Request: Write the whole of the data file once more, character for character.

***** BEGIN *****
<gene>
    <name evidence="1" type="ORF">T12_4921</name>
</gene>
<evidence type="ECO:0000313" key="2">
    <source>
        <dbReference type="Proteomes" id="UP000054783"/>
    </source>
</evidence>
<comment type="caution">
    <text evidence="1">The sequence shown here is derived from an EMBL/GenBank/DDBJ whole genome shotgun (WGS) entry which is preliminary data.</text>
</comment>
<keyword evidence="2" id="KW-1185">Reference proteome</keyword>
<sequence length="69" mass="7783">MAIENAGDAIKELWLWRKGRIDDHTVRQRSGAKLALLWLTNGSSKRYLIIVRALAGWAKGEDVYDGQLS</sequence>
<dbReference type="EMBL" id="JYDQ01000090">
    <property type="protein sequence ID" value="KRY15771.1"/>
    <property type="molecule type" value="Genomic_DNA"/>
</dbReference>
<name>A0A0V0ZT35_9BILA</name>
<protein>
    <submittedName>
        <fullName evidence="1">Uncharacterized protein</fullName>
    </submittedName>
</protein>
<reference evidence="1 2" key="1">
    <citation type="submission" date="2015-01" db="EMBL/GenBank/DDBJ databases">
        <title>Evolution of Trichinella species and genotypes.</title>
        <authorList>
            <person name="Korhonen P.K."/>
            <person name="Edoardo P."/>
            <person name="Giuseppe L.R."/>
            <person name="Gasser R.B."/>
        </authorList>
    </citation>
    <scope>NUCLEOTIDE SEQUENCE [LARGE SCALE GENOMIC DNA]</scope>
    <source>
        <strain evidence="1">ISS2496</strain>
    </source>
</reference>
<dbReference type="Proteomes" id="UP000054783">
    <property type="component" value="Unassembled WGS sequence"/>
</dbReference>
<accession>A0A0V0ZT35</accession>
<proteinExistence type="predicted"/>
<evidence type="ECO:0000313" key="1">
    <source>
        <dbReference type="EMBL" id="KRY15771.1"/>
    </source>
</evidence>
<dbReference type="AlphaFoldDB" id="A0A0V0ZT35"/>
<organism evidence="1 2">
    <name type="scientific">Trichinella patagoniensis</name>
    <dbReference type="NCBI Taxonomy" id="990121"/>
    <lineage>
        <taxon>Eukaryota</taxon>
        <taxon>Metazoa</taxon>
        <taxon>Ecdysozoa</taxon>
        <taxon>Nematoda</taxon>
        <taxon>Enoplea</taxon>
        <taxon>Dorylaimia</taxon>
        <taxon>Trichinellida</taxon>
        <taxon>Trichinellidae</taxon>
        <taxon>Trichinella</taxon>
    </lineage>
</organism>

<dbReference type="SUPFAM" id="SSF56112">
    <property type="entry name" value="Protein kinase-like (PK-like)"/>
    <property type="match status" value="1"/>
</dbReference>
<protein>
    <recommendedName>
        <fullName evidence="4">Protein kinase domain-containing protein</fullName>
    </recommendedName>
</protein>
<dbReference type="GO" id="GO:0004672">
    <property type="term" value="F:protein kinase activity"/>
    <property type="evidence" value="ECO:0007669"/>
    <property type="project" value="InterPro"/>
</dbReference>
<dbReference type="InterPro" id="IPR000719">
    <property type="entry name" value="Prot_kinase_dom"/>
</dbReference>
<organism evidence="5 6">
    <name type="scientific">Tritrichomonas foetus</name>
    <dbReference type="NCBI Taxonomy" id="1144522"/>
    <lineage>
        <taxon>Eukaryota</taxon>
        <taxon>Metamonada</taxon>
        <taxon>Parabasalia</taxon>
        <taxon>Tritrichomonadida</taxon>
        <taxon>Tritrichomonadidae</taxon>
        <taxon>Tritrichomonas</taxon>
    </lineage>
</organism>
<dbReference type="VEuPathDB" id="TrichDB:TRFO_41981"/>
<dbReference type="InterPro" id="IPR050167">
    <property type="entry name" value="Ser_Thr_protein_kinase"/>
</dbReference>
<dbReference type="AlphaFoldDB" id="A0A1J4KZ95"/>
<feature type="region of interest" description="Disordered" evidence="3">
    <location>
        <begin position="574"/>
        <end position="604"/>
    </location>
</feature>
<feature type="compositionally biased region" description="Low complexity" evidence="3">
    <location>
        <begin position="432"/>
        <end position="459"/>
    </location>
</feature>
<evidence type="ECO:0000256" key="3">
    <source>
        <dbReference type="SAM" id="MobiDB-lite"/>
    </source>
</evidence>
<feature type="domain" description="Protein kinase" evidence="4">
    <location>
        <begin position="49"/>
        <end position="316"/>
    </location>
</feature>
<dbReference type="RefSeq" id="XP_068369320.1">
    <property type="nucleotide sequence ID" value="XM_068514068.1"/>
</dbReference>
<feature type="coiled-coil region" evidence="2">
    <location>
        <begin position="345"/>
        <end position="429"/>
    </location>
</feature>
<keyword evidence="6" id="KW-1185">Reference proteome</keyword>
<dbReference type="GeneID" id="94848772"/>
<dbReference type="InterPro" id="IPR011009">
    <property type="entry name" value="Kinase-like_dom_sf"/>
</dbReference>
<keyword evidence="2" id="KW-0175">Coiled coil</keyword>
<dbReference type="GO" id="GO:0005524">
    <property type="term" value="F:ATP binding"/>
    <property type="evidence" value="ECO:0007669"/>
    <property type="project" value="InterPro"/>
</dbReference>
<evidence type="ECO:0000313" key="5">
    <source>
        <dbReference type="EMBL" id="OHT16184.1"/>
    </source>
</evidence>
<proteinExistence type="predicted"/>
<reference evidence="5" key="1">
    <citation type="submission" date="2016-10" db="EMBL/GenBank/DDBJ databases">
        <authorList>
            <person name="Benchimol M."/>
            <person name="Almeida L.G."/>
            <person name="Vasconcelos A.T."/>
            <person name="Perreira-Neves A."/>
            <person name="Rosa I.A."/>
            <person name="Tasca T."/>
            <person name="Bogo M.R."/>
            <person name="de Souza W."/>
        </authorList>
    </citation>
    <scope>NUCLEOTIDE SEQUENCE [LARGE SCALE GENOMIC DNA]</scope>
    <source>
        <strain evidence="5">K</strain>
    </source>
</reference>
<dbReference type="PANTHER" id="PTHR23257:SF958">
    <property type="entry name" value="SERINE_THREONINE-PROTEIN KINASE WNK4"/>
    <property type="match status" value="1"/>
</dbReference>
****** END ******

<gene>
    <name evidence="1" type="ORF">T12_4921</name>
</gene>
<evidence type="ECO:0000313" key="2">
    <source>
        <dbReference type="Proteomes" id="UP000054783"/>
    </source>
</evidence>
<comment type="caution">
    <text evidence="1">The sequence shown here is derived from an EMBL/GenBank/DDBJ whole genome shotgun (WGS) entry which is preliminary data.</text>
</comment>
<keyword evidence="2" id="KW-1185">Reference proteome</keyword>
<sequence length="69" mass="7783">MAIENAGDAIKELWLWRKGRIDDHTVRQRSGAKLALLWLTNGSSKRYLIIVRALAGWAKGEDVYDGQLS</sequence>
<dbReference type="EMBL" id="JYDQ01000090">
    <property type="protein sequence ID" value="KRY15771.1"/>
    <property type="molecule type" value="Genomic_DNA"/>
</dbReference>
<name>A0A0V0ZT35_9BILA</name>
<protein>
    <submittedName>
        <fullName evidence="1">Uncharacterized protein</fullName>
    </submittedName>
</protein>
<reference evidence="1 2" key="1">
    <citation type="submission" date="2015-01" db="EMBL/GenBank/DDBJ databases">
        <title>Evolution of Trichinella species and genotypes.</title>
        <authorList>
            <person name="Korhonen P.K."/>
            <person name="Edoardo P."/>
            <person name="Giuseppe L.R."/>
            <person name="Gasser R.B."/>
        </authorList>
    </citation>
    <scope>NUCLEOTIDE SEQUENCE [LARGE SCALE GENOMIC DNA]</scope>
    <source>
        <strain evidence="1">ISS2496</strain>
    </source>
</reference>
<dbReference type="Proteomes" id="UP000054783">
    <property type="component" value="Unassembled WGS sequence"/>
</dbReference>
<accession>A0A0V0ZT35</accession>
<proteinExistence type="predicted"/>
<evidence type="ECO:0000313" key="1">
    <source>
        <dbReference type="EMBL" id="KRY15771.1"/>
    </source>
</evidence>
<dbReference type="AlphaFoldDB" id="A0A0V0ZT35"/>
<organism evidence="1 2">
    <name type="scientific">Trichinella patagoniensis</name>
    <dbReference type="NCBI Taxonomy" id="990121"/>
    <lineage>
        <taxon>Eukaryota</taxon>
        <taxon>Metazoa</taxon>
        <taxon>Ecdysozoa</taxon>
        <taxon>Nematoda</taxon>
        <taxon>Enoplea</taxon>
        <taxon>Dorylaimia</taxon>
        <taxon>Trichinellida</taxon>
        <taxon>Trichinellidae</taxon>
        <taxon>Trichinella</taxon>
    </lineage>
</organism>

<dbReference type="SUPFAM" id="SSF56112">
    <property type="entry name" value="Protein kinase-like (PK-like)"/>
    <property type="match status" value="1"/>
</dbReference>
<protein>
    <recommendedName>
        <fullName evidence="4">Protein kinase domain-containing protein</fullName>
    </recommendedName>
</protein>
<dbReference type="GO" id="GO:0004672">
    <property type="term" value="F:protein kinase activity"/>
    <property type="evidence" value="ECO:0007669"/>
    <property type="project" value="InterPro"/>
</dbReference>
<dbReference type="InterPro" id="IPR000719">
    <property type="entry name" value="Prot_kinase_dom"/>
</dbReference>
<organism evidence="5 6">
    <name type="scientific">Tritrichomonas foetus</name>
    <dbReference type="NCBI Taxonomy" id="1144522"/>
    <lineage>
        <taxon>Eukaryota</taxon>
        <taxon>Metamonada</taxon>
        <taxon>Parabasalia</taxon>
        <taxon>Tritrichomonadida</taxon>
        <taxon>Tritrichomonadidae</taxon>
        <taxon>Tritrichomonas</taxon>
    </lineage>
</organism>
<dbReference type="VEuPathDB" id="TrichDB:TRFO_41981"/>
<dbReference type="InterPro" id="IPR050167">
    <property type="entry name" value="Ser_Thr_protein_kinase"/>
</dbReference>
<dbReference type="AlphaFoldDB" id="A0A1J4KZ95"/>
<feature type="region of interest" description="Disordered" evidence="3">
    <location>
        <begin position="574"/>
        <end position="604"/>
    </location>
</feature>
<feature type="compositionally biased region" description="Low complexity" evidence="3">
    <location>
        <begin position="432"/>
        <end position="459"/>
    </location>
</feature>
<evidence type="ECO:0000256" key="3">
    <source>
        <dbReference type="SAM" id="MobiDB-lite"/>
    </source>
</evidence>
<feature type="domain" description="Protein kinase" evidence="4">
    <location>
        <begin position="49"/>
        <end position="316"/>
    </location>
</feature>
<dbReference type="RefSeq" id="XP_068369320.1">
    <property type="nucleotide sequence ID" value="XM_068514068.1"/>
</dbReference>
<feature type="coiled-coil region" evidence="2">
    <location>
        <begin position="345"/>
        <end position="429"/>
    </location>
</feature>
<keyword evidence="6" id="KW-1185">Reference proteome</keyword>
<dbReference type="GeneID" id="94848772"/>
<dbReference type="InterPro" id="IPR011009">
    <property type="entry name" value="Kinase-like_dom_sf"/>
</dbReference>
<keyword evidence="2" id="KW-0175">Coiled coil</keyword>
<dbReference type="GO" id="GO:0005524">
    <property type="term" value="F:ATP binding"/>
    <property type="evidence" value="ECO:0007669"/>
    <property type="project" value="InterPro"/>
</dbReference>
<evidence type="ECO:0000313" key="5">
    <source>
        <dbReference type="EMBL" id="OHT16184.1"/>
    </source>
</evidence>
<proteinExistence type="predicted"/>
<reference evidence="5" key="1">
    <citation type="submission" date="2016-10" db="EMBL/GenBank/DDBJ databases">
        <authorList>
            <person name="Benchimol M."/>
            <person name="Almeida L.G."/>
            <person name="Vasconcelos A.T."/>
            <person name="Perreira-Neves A."/>
            <person name="Rosa I.A."/>
            <person name="Tasca T."/>
            <person name="Bogo M.R."/>
            <person name="de Souza W."/>
        </authorList>
    </citation>
    <scope>NUCLEOTIDE SEQUENCE [LARGE SCALE GENOMIC DNA]</scope>
    <source>
        <strain evidence="5">K</strain>
    </source>
</reference>
<dbReference type="PANTHER" id="PTHR23257:SF958">
    <property type="entry name" value="SERINE_THREONINE-PROTEIN KINASE WNK4"/>
    <property type="match status" value="1"/>
</dbReference>